|UNICEF Regional Director for Eastern and Southern Africa Elhadj As Sy administers oral polio vaccine to a child at the Kisumu East District Hospital in Kisumu, Kenya.|
By Kun Li
KISUMU, Kenya, 12 April 2010 – At age 22, Judith Siji already has three children of her own and a stepson. When her husband died from AIDS-related causes several years ago, she had to shoulder the burden of supporting the entire family.
To make a living, Ms. Siji collects and sells firewood. She has never received a formal education and walks with a limp. “Life is hard,” she said. “I do temporary jobs, and if I don’t, we just go to sleep hungry.”
Help gives hope
In households like Ms. Siji’s across Kenya, a new UNICEF-supported social protection programme is helping to support families with few resources. These households – some of the most vulnerable in their communities – receive about $40 per month through a cash transfer programme designed to meet their basic needs.
|UNICEF Regional Director for Eastern and Southern Africa Elhadj As Sy and UNICEF Representative in Kenya Olivia Yambi observe household water treatment techniques demonstrated by members of the community in Kisumu, Kenya.|
“When I got the first instalment, the money helped me pay school fees for my children, buy uniforms for them, and also food,” said Ms. Siji. “When the children are sick, I use the money to take them to the hospital. The second instalment came when my house had started falling apart. So I kept the money, and started saving – then I bought materials and rebuilt my house.”
By the end of 2009, the UNICEF-supported cash transfer programme had reached nearly a quarter of a million people in 75,000 Kenyan households.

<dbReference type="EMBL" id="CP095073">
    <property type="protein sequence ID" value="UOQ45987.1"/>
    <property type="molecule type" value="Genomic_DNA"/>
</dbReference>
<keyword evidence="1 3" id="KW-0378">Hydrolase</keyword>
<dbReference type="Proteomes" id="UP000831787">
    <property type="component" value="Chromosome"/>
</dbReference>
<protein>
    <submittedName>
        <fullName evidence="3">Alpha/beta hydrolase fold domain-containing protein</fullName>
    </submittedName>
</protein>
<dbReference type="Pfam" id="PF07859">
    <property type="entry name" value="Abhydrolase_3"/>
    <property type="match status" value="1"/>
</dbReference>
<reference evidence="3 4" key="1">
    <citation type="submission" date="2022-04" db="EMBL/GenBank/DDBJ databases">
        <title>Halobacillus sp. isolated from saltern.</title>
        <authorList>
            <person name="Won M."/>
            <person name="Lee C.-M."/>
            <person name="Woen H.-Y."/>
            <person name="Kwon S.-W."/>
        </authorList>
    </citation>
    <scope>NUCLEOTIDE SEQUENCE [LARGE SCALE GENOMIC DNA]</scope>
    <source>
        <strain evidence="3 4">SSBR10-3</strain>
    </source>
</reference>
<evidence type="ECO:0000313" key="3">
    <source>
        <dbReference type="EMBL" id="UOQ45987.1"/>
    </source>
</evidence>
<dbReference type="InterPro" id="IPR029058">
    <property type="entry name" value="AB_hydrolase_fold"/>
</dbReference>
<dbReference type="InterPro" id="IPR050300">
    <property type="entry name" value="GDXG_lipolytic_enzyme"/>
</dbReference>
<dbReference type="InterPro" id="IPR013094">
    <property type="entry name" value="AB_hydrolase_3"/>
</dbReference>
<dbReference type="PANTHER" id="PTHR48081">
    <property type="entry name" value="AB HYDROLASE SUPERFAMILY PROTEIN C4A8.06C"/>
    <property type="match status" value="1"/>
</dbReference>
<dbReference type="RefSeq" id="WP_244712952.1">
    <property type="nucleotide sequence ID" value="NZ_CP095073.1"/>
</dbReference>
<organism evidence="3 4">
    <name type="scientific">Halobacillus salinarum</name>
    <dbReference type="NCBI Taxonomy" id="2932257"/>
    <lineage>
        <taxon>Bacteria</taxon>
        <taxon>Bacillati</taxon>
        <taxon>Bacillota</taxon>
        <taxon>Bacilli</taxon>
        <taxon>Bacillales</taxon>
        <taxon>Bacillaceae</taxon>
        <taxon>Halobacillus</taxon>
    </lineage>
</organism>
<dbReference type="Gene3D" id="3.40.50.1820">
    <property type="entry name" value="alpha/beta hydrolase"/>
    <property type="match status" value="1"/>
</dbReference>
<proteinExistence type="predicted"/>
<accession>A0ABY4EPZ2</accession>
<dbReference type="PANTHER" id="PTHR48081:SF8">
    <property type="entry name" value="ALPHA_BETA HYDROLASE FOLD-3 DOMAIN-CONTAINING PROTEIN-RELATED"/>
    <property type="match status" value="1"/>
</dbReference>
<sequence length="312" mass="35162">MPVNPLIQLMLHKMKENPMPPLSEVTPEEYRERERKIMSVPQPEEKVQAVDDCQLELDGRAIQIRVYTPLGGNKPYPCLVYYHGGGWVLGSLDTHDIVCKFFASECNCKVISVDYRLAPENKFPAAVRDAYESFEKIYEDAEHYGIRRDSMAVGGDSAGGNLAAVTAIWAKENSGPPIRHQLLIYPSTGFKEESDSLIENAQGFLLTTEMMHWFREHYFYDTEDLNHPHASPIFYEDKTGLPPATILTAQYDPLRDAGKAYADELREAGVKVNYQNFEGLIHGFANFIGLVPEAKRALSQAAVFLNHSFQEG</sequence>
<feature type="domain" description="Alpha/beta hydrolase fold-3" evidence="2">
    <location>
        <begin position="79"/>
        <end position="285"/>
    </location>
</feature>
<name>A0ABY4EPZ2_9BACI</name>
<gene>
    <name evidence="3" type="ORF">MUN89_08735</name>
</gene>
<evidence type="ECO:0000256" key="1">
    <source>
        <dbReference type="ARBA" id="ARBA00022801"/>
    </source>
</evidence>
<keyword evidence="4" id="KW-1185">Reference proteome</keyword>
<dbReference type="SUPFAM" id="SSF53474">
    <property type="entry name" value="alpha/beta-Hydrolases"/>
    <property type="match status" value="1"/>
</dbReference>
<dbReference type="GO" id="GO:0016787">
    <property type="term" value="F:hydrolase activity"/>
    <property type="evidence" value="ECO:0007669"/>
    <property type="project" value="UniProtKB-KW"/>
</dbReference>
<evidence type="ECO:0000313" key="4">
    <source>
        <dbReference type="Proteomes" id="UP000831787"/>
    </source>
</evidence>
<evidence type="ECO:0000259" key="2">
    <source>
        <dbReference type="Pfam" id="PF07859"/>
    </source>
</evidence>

The effect of this social protection mechanism on the most vulnerable families was apparent to UNICEF’s Elhadj As Sy during his first field visit to Kenya since becoming Regional Director for Eastern and Southern Africa.
“Here we see a woman who is completely transformed – from a helpless young widow with a disability to a head of a household with dignity,” said Mr. As Sy, following his visit with Ms. Siji and her children.
|During a visit to Kisimu, Kenya, UNICEF's Regional Director for Eastern and Southern Africa meets Sheri, 7, whose family benefits from a UNICEF-supported social protection programme.|
Like other cash transfer recipients, he noted, Ms. Siji now has the “opportunity to care for her children, care for herself and become an integral member of the society.”
In Nyanza, the province with the highest child mortality and HIV infection rate in Kenya, Mr. As Sy witnessed UNICEF’s efforts to improve access to health care for mothers and children. He also visited health centres such as the Kisumu District Hospital, where young men attended counselling sessions to learn about reducing the chances of HIV transmission.
|Sheri, 7 (centre), stands next to her sister Helen, 5, along with their mother Judith Siji, 22, and baby Elizabeth, 2. Judith is now able to send her children to school and to rebuild her mud house because of the money she receives from a UNICEF-supported cash transfer programme.|
Working with communities
In Kisumu East District, Mr. As Sy visited one community using simple water treatment and safe storage techniques to improve the quality of their household drinking water. With the construction of shallow wells and pipelines – particularly in cholera-prone areas – UNICEF helps communities reduce waterborne diseases and remain cholera-free.
“If we combine community mobilization and community leadership, together with partnership with government, then we can design something that respond to the real needs of people,” said Mr. As Sy. He added that community involvement creates a sense of ownership, which will guarantee sustainability and positive results well into the future.